Live At The G Spot By David Honeyboy Edwards

July 10, 2017

David “Honeyboy” Edwards, (1915-2011), may have been the last of the original Delta Bluesmen. He was born in Shaw, Mississippi, in 1915, and left home at the age of 14 to play the blues. He traveled with Robert Johnson for a number of years and was present when he drank poisoned liquor. He continued to perform until his death at the age of 96.

Omnivore Recordings has now released his last recorded concert as a two-disc DVD and CD set. At 95 years of age, Honeyboy performed a nine song set at the G Spot in Los Angeles, September 4, 2010. Backed by Jeff Dale & The South Woodlawners, he gave one of the last authentic concerts of the Delta Blues.

The CD and DVD contain the same material with two notable exceptions. The CD contains an extra band version of ‘That’s Alright.” The DVD includes twenty minutes of Edwards telling stories about music, Johnson, Charley Patton, and more.

The recording equipment was modern day, so the sound and video quality are excellent. The performance was filmed for release, so it has a cohesive feel. His song-set is a mix of originals and covers that span the decades. The backing band is capable and is wise enough to stay out of his way, although by just being there they lesson the primitive aspect of his original music a bit.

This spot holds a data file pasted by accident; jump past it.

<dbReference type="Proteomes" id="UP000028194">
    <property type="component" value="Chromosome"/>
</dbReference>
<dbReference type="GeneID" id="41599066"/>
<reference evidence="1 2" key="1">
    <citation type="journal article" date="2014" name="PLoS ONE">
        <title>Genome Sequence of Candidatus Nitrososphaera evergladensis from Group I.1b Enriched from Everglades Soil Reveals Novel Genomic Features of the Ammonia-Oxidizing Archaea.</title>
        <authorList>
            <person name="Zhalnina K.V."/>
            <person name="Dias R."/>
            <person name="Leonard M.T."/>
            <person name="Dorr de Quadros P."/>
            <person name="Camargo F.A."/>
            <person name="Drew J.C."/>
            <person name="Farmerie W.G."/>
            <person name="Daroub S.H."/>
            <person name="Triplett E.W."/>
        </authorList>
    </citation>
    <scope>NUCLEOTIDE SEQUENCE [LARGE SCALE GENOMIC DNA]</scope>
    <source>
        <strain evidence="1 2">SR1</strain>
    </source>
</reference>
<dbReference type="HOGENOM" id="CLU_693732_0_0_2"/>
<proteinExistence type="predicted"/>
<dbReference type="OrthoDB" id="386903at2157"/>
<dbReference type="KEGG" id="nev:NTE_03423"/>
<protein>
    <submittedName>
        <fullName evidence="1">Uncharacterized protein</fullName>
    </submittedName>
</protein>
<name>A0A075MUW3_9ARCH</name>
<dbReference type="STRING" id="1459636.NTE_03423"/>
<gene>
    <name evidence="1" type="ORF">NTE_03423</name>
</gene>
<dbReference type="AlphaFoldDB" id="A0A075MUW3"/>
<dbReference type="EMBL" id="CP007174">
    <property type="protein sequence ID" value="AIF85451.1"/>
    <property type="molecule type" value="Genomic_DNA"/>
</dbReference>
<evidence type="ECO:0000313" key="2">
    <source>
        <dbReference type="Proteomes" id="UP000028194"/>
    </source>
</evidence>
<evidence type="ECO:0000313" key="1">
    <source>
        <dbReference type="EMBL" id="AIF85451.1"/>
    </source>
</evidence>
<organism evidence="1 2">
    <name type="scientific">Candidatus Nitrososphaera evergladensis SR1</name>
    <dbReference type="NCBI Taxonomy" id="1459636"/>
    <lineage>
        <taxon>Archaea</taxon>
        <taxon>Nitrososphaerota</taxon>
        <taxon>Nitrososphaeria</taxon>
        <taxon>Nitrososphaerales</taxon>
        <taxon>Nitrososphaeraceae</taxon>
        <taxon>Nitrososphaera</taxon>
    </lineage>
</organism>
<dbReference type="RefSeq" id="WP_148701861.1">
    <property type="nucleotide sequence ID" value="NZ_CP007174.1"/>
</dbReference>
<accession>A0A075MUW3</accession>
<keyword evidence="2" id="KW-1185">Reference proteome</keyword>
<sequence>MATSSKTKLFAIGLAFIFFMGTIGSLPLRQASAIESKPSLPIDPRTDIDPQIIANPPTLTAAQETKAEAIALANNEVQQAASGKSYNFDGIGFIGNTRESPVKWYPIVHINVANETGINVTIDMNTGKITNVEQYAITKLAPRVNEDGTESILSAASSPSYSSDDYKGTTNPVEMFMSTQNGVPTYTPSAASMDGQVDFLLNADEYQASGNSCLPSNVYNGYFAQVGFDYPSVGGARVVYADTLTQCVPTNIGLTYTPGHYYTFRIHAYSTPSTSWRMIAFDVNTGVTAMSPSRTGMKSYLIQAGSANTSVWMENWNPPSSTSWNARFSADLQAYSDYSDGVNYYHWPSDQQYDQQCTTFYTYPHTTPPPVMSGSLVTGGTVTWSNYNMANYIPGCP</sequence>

Edwards was 95 years old at the time of the performance and his voice, while not as powerful as in his prime, remains effective. His guitar technique is still evident and the film pays some attention to this part of his legacy.

“Ride With Me Tonight,” “Little Boy Blue,” “Catfish Blues,” and “Sweet Home Chicago” are stripped to their essence. While Edwards may need a little more help than in the past, his roots are still on display.

I’m Gonna Tell You Somethin’ That I Know is about as modern as Honeyboy Edwards ever gets. It is an album for people who long for music from a different and now by-gone time.


50 Years With Peter, Paul And Mary (DVD) By Peter, Paul And Mary

June 19, 2017

Peter Yarrow, Paul Stookey, and Mary Travers, better known as Peter, Paul & Mary, sold tens-of-millions of records during the early 1960’s pre-Beatles era and enjoyed a career that lasted until Mary’s death in 2009.

The trio formed in 1961 and they quickly became an important part of the folk revival movement. Their smooth style helped to make folk music a part of the American musical consciousness. Their early hits, “Blowin’ In The Wind” and “Don’t Think Twice It’s Alright” introduced Bob Dylan to the American public.